Today, I took the train south to Sderot. Sderot is a city in southern Israel, spitting distance from Gaza. As of November 2007, 6311 Palestinian rockets have fallen on the town. At that time, 75% of children suffered from PTSD. By the beginning of June, Palestinian terrorists had set 3,000 separate fires, destroying 2,500 acres of Israeli farmland and parks. And there have been both rocket and fire kite attacks since.
I wanted to see things with my own eyes. Knowing that there are still fires- and the risk that I could get caught in one- I went. I went with the best knowledge available, consulting with locals. Ultimately embracing what one person said when I asked if there were fires today: “you can’t know”.
Living in Tel Aviv, you don’t feel this at all. The beach, the nightclubs, the hummus- the buzz. You’d have no idea radical Islamic terrorists are trying to breach our border- and have launched rockets and flammables at us. Tel Aviv feels utterly normal, like most of the country.
As I walked from the Sderot train station, nothing seemed strange. The people seemed normal, there were trees and businesses. Is it possible I went to the wrong city? Maybe the fires were elsewhere? A cabbie told me otherwise, but maybe he was wrong.
I walked closer to the border. Sderot is .62 miles from Gaza. A kibbutz next to it, Nir Am, is 800 meters from Hamas territory. I physically stood one mile from Gaza today.
I asked around the kibbutz to find where the scorched land was. Admittedly an odd question, but because Israelis are always willing to help, a man actually gave me a ride to the burnt fields. Before picking up his daughter from school.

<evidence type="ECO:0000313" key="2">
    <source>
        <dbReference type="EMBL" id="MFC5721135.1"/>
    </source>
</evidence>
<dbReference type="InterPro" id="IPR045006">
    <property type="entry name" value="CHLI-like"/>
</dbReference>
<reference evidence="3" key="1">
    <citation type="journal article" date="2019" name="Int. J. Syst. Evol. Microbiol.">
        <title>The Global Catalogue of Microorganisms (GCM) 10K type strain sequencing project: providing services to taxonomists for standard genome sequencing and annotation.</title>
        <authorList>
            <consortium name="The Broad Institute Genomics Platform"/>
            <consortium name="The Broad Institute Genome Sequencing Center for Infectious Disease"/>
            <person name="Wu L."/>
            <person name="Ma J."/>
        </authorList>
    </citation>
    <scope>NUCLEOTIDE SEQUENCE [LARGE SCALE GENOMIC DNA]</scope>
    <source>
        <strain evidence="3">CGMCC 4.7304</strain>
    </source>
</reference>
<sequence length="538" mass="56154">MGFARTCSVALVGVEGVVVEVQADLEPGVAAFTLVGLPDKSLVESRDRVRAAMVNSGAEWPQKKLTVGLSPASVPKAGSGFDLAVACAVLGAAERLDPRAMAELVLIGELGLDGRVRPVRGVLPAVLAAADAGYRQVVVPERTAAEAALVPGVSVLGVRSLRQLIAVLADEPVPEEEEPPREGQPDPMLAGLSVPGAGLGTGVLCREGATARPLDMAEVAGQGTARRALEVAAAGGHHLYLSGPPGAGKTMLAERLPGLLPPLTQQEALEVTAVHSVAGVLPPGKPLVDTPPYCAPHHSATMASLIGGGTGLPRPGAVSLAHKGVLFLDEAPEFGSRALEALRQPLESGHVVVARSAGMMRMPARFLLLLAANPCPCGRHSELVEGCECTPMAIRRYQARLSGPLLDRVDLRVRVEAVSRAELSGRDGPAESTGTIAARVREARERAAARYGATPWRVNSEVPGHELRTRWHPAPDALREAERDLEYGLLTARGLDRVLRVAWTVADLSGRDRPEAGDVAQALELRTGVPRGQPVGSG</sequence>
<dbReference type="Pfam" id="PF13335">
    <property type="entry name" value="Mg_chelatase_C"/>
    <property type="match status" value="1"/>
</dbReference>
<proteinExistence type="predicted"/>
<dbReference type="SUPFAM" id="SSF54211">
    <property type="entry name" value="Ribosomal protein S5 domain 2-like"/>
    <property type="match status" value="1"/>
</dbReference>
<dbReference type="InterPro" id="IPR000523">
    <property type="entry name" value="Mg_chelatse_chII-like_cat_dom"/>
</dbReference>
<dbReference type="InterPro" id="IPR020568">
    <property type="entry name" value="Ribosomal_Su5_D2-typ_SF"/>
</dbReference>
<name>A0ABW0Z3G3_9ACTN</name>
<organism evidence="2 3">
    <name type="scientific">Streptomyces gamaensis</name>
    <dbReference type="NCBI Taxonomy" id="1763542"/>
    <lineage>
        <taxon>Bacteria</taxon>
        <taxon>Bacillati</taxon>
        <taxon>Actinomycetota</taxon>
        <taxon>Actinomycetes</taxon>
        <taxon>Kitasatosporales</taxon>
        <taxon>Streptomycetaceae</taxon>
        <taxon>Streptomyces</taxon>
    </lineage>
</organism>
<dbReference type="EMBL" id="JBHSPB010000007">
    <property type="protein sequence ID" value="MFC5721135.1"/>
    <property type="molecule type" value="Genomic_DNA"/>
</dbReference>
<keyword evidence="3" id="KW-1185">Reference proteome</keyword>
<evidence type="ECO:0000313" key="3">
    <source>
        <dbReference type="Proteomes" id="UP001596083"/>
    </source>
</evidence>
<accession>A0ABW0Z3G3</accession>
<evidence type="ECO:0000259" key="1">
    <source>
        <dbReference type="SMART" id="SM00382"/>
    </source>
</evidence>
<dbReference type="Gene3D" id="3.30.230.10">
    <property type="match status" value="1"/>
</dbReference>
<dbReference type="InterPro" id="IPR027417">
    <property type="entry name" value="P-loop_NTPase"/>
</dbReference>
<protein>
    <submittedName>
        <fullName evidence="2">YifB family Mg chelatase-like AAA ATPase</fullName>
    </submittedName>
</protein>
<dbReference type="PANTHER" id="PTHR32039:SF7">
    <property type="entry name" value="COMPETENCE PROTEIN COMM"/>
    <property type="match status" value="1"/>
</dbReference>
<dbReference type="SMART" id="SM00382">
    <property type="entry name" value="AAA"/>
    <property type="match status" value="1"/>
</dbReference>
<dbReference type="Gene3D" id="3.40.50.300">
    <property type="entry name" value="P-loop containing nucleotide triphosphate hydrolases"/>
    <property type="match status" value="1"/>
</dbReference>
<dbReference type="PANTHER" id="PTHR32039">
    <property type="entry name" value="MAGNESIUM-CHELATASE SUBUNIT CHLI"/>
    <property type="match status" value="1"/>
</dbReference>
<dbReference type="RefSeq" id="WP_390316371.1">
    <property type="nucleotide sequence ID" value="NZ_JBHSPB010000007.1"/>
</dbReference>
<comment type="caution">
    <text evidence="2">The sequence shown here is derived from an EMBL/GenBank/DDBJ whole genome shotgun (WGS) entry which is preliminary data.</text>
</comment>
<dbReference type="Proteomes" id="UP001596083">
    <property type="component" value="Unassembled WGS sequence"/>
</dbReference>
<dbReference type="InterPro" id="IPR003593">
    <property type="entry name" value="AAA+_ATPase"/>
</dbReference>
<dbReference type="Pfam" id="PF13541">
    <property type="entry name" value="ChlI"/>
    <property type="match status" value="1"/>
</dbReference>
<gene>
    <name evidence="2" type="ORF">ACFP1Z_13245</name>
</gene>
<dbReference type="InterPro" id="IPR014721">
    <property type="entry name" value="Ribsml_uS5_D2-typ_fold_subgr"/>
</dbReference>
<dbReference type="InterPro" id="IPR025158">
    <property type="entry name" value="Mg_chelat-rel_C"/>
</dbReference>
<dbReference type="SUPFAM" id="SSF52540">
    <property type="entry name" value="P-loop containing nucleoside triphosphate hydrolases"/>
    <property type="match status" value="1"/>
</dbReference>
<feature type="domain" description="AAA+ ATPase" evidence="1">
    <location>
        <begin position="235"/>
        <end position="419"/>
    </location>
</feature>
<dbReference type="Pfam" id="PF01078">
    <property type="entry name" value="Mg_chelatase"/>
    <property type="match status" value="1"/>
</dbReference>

I asked him how it was living there and he said: “I don’t know the right word, it’s not that we’re used to it because you never really can be. The fires happen. We survive.”
He told me how he has to explain Palestinian terrorism to his 5 year old. His two year old doesn’t yet have the words to understand it.
My heart broke.
I dare any of my “enlightened” left-wing friends in America who have more often than not heaped meaningless bile at my country. I dare them to look that 5 year old in the face and call her an occupier. That somehow she deserves to have her playground melted, her trees burnt, her childhood robbed. While you sit pretty on Native American land you know literally nothing about. But feel utterly entitled to. While we are actually from here.
I bid the man goodbye and told him my heart is with him. I could tell he was moved- not many Tel Avivis come visit this part of Israel. Especially now- though they should.
I headed towards a high point. He said I could see the burnt fields. To me, the fields just looked kind of like the Great Plains in America, but with shorter grass. I didn’t really understand what was so grave. Until I noticed the color. The ground was dark- a charcoal black. And I looked on a map and realized- this wasn’t the Great Plains. This used to be a forest.
An almost completely leveled forest. But for a few trees bravely peeking out, embarrassed at their nakedness. Surrounded by slivers of their former friends. Burnt to a crisp. Like an onion on a grill, but with all the water sucked out, and a dry carcass left to rot.